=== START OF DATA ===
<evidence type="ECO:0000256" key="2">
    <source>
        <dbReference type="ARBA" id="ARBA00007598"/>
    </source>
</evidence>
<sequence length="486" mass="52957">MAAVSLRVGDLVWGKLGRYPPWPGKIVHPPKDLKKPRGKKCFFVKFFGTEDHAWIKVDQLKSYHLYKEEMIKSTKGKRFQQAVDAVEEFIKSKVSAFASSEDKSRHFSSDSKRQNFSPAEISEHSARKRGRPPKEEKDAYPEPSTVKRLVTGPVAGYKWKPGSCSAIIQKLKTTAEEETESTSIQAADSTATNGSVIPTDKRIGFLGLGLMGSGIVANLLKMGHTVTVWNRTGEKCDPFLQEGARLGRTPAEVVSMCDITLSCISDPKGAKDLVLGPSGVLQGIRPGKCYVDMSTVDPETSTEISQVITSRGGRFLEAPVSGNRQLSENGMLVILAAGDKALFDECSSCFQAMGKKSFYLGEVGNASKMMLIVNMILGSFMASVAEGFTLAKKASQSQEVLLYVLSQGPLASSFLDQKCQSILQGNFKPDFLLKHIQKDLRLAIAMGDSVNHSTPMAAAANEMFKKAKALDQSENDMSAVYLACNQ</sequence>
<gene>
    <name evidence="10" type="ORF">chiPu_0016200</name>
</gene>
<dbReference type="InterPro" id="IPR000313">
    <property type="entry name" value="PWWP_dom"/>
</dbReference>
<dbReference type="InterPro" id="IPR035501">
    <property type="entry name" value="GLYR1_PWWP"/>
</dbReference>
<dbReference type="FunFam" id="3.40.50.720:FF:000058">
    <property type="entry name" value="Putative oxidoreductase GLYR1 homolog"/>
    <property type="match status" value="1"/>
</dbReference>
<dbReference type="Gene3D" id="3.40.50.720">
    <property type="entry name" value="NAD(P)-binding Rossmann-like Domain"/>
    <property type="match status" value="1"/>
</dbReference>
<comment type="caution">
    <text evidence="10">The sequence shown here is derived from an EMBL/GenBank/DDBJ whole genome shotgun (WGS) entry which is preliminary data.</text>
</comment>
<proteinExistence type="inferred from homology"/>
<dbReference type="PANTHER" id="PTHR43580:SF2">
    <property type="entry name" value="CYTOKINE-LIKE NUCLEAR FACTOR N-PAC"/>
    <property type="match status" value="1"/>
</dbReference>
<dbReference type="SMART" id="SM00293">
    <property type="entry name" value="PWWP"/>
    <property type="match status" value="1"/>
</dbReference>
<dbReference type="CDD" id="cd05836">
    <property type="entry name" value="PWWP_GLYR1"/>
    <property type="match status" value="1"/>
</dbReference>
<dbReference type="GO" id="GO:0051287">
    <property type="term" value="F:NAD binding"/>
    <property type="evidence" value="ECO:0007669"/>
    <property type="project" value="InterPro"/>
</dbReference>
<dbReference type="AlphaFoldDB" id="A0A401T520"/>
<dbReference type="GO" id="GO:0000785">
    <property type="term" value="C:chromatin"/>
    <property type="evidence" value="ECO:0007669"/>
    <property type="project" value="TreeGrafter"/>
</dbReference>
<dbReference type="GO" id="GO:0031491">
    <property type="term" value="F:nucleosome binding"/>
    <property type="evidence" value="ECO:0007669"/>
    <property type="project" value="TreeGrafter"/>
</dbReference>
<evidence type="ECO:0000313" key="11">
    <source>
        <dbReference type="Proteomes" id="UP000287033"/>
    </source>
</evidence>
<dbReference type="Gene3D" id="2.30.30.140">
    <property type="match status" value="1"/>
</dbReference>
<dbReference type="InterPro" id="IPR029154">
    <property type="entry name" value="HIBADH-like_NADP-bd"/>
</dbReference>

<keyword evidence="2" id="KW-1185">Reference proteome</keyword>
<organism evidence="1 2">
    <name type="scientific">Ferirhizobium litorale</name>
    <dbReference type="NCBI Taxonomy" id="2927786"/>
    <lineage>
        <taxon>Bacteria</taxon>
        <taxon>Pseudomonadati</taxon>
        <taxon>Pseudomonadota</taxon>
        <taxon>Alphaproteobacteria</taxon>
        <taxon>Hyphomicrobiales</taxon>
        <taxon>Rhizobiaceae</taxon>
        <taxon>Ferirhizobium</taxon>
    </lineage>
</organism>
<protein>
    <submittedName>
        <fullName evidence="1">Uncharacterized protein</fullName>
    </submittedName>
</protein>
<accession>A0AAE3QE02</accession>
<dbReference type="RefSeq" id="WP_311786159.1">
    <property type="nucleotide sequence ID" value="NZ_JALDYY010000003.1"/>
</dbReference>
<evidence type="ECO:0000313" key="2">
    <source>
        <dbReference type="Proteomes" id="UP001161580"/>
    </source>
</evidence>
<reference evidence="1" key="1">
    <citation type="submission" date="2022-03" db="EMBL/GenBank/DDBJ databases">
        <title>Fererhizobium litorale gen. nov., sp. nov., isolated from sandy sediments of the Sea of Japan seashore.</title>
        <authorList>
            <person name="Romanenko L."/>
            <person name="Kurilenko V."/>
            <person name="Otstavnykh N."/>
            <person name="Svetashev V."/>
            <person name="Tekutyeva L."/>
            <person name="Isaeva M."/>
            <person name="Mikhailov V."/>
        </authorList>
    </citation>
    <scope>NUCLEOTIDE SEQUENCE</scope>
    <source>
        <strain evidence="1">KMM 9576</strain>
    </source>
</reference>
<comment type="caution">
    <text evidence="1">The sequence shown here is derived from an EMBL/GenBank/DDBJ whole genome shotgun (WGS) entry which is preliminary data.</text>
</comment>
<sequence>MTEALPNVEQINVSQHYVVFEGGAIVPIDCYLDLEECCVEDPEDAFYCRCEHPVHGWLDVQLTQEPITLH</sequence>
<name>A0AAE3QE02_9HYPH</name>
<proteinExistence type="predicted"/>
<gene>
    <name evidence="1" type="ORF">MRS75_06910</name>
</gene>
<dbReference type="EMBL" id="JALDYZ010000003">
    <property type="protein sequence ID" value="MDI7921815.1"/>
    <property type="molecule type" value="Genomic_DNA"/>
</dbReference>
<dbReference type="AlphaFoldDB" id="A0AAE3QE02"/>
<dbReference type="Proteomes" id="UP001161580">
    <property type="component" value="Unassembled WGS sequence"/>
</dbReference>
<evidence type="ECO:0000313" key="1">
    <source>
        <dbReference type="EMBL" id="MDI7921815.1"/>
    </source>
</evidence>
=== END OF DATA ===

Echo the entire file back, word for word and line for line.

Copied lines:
<evidence type="ECO:0000256" key="2">
    <source>
        <dbReference type="ARBA" id="ARBA00007598"/>
    </source>
</evidence>
<sequence length="486" mass="52957">MAAVSLRVGDLVWGKLGRYPPWPGKIVHPPKDLKKPRGKKCFFVKFFGTEDHAWIKVDQLKSYHLYKEEMIKSTKGKRFQQAVDAVEEFIKSKVSAFASSEDKSRHFSSDSKRQNFSPAEISEHSARKRGRPPKEEKDAYPEPSTVKRLVTGPVAGYKWKPGSCSAIIQKLKTTAEEETESTSIQAADSTATNGSVIPTDKRIGFLGLGLMGSGIVANLLKMGHTVTVWNRTGEKCDPFLQEGARLGRTPAEVVSMCDITLSCISDPKGAKDLVLGPSGVLQGIRPGKCYVDMSTVDPETSTEISQVITSRGGRFLEAPVSGNRQLSENGMLVILAAGDKALFDECSSCFQAMGKKSFYLGEVGNASKMMLIVNMILGSFMASVAEGFTLAKKASQSQEVLLYVLSQGPLASSFLDQKCQSILQGNFKPDFLLKHIQKDLRLAIAMGDSVNHSTPMAAAANEMFKKAKALDQSENDMSAVYLACNQ</sequence>
<gene>
    <name evidence="10" type="ORF">chiPu_0016200</name>
</gene>
<dbReference type="InterPro" id="IPR000313">
    <property type="entry name" value="PWWP_dom"/>
</dbReference>
<dbReference type="InterPro" id="IPR035501">
    <property type="entry name" value="GLYR1_PWWP"/>
</dbReference>
<dbReference type="FunFam" id="3.40.50.720:FF:000058">
    <property type="entry name" value="Putative oxidoreductase GLYR1 homolog"/>
    <property type="match status" value="1"/>
</dbReference>
<dbReference type="Gene3D" id="3.40.50.720">
    <property type="entry name" value="NAD(P)-binding Rossmann-like Domain"/>
    <property type="match status" value="1"/>
</dbReference>
<comment type="caution">
    <text evidence="10">The sequence shown here is derived from an EMBL/GenBank/DDBJ whole genome shotgun (WGS) entry which is preliminary data.</text>
</comment>
<proteinExistence type="inferred from homology"/>
<dbReference type="PANTHER" id="PTHR43580:SF2">
    <property type="entry name" value="CYTOKINE-LIKE NUCLEAR FACTOR N-PAC"/>
    <property type="match status" value="1"/>
</dbReference>
<dbReference type="SMART" id="SM00293">
    <property type="entry name" value="PWWP"/>
    <property type="match status" value="1"/>
</dbReference>
<dbReference type="CDD" id="cd05836">
    <property type="entry name" value="PWWP_GLYR1"/>
    <property type="match status" value="1"/>
</dbReference>
<dbReference type="GO" id="GO:0051287">
    <property type="term" value="F:NAD binding"/>
    <property type="evidence" value="ECO:0007669"/>
    <property type="project" value="InterPro"/>
</dbReference>
<dbReference type="AlphaFoldDB" id="A0A401T520"/>
<dbReference type="GO" id="GO:0000785">
    <property type="term" value="C:chromatin"/>
    <property type="evidence" value="ECO:0007669"/>
    <property type="project" value="TreeGrafter"/>
</dbReference>
<dbReference type="GO" id="GO:0031491">
    <property type="term" value="F:nucleosome binding"/>
    <property type="evidence" value="ECO:0007669"/>
    <property type="project" value="TreeGrafter"/>
</dbReference>
<evidence type="ECO:0000313" key="11">
    <source>
        <dbReference type="Proteomes" id="UP000287033"/>
    </source>
</evidence>
<dbReference type="Gene3D" id="2.30.30.140">
    <property type="match status" value="1"/>
</dbReference>
<dbReference type="InterPro" id="IPR029154">
    <property type="entry name" value="HIBADH-like_NADP-bd"/>
</dbReference>

<keyword evidence="2" id="KW-1185">Reference proteome</keyword>
<organism evidence="1 2">
    <name type="scientific">Ferirhizobium litorale</name>
    <dbReference type="NCBI Taxonomy" id="2927786"/>
    <lineage>
        <taxon>Bacteria</taxon>
        <taxon>Pseudomonadati</taxon>
        <taxon>Pseudomonadota</taxon>
        <taxon>Alphaproteobacteria</taxon>
        <taxon>Hyphomicrobiales</taxon>
        <taxon>Rhizobiaceae</taxon>
        <taxon>Ferirhizobium</taxon>
    </lineage>
</organism>
<protein>
    <submittedName>
        <fullName evidence="1">Uncharacterized protein</fullName>
    </submittedName>
</protein>
<accession>A0AAE3QE02</accession>
<dbReference type="RefSeq" id="WP_311786159.1">
    <property type="nucleotide sequence ID" value="NZ_JALDYY010000003.1"/>
</dbReference>
<evidence type="ECO:0000313" key="2">
    <source>
        <dbReference type="Proteomes" id="UP001161580"/>
    </source>
</evidence>
<reference evidence="1" key="1">
    <citation type="submission" date="2022-03" db="EMBL/GenBank/DDBJ databases">
        <title>Fererhizobium litorale gen. nov., sp. nov., isolated from sandy sediments of the Sea of Japan seashore.</title>
        <authorList>
            <person name="Romanenko L."/>
            <person name="Kurilenko V."/>
            <person name="Otstavnykh N."/>
            <person name="Svetashev V."/>
            <person name="Tekutyeva L."/>
            <person name="Isaeva M."/>
            <person name="Mikhailov V."/>
        </authorList>
    </citation>
    <scope>NUCLEOTIDE SEQUENCE</scope>
    <source>
        <strain evidence="1">KMM 9576</strain>
    </source>
</reference>
<comment type="caution">
    <text evidence="1">The sequence shown here is derived from an EMBL/GenBank/DDBJ whole genome shotgun (WGS) entry which is preliminary data.</text>
</comment>
<sequence>MTEALPNVEQINVSQHYVVFEGGAIVPIDCYLDLEECCVEDPEDAFYCRCEHPVHGWLDVQLTQEPITLH</sequence>
<name>A0AAE3QE02_9HYPH</name>
<proteinExistence type="predicted"/>
<gene>
    <name evidence="1" type="ORF">MRS75_06910</name>
</gene>
<dbReference type="EMBL" id="JALDYZ010000003">
    <property type="protein sequence ID" value="MDI7921815.1"/>
    <property type="molecule type" value="Genomic_DNA"/>
</dbReference>
<dbReference type="AlphaFoldDB" id="A0AAE3QE02"/>
<dbReference type="Proteomes" id="UP001161580">
    <property type="component" value="Unassembled WGS sequence"/>
</dbReference>
<evidence type="ECO:0000313" key="1">
    <source>
        <dbReference type="EMBL" id="MDI7921815.1"/>
    </source>
</evidence>